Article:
Copyright (was Re: [sword-devel] John Gill)
Wed, 05 Jul 2000 17:54:15 -0700
At 06:19 PM 7/5/2000 +1000, Paul Gear wrote:
>Paul Gear wrote:
>I can't speak for American copyright law, but for British and Australian
>law, there is definitely _no_ requirement that creativity be involved.
>We recently had some copyright and intellectual property lawyers come to
>speak at the Queensland AUUG conference
><http://www.auug.org.au/qauug/qauug2000.html>, and they made this very
I didn't find much info at that link, but you are correct. Australian law
does have such a thing. It is called a neighbouring right.
From what I see it has to do with photographic reproduction. But the idea
has broad implications and is what many want to see for electronic data
files. The original idea being that a person could have a lot invested in
producing a printable text of something that is PD. Perhaps the original
was in script or it is a collection of unwritten facts. Before photographic
reproduction was possible there was not a problem. But with it came the
possibility that someone could very easily and cheaply reproduce the new
work and unfairly compete.
As I understand it, (not that I know much), this is a print only kind of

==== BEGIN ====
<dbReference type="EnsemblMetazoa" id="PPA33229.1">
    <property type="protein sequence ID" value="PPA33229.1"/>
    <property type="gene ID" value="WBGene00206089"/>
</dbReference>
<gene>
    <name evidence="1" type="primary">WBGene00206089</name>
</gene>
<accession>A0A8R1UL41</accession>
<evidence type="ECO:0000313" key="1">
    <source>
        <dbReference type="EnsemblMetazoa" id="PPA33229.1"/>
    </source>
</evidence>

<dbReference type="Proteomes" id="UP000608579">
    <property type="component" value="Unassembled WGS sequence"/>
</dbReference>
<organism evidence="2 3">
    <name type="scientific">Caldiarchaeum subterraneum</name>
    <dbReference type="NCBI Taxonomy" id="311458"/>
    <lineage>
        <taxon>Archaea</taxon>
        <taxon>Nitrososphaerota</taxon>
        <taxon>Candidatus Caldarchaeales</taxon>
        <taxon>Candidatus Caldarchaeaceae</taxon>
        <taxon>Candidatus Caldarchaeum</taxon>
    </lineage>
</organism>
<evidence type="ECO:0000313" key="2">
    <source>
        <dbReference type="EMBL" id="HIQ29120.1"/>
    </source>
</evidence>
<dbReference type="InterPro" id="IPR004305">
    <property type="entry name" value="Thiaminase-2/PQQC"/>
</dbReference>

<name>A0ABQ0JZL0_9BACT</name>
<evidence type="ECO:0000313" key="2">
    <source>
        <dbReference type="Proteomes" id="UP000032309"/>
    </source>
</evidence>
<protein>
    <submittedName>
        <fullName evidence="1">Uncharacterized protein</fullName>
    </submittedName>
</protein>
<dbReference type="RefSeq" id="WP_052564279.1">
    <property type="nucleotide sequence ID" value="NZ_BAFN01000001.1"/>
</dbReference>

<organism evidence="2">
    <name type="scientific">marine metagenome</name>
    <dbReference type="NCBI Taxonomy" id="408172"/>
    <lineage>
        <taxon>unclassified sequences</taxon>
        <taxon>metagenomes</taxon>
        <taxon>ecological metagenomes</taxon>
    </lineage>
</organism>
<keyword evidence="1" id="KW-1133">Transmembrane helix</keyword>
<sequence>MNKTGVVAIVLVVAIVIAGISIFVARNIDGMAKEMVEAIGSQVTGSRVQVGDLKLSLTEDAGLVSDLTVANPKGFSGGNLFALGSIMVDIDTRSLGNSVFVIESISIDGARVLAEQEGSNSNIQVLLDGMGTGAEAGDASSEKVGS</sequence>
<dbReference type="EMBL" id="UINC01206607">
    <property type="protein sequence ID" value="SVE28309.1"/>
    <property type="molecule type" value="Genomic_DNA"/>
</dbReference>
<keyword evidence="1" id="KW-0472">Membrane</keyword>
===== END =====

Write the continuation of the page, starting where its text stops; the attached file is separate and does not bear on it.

thing and did not apply to electronic files. That may have changed or is on
the way! But, even with this kind of law one could still produce his own
typeset and print the work. He just couldn't take advantage of the other
guy's investment and just photo-reproduce it. Likewise, one should be able
to rescan and OCR a PD work and be free from infringing on another person's
scanning and OCRing labor. If it comes to that.
The news paper example is a "print" issue. A dictionary would also have
this same print issue. I would think it would be protected also because
they contain creative expression. (I sometimes just say "creative" but I
should be saying creative expression). Not all dictionaries express the
meaning of a word with the same phrases.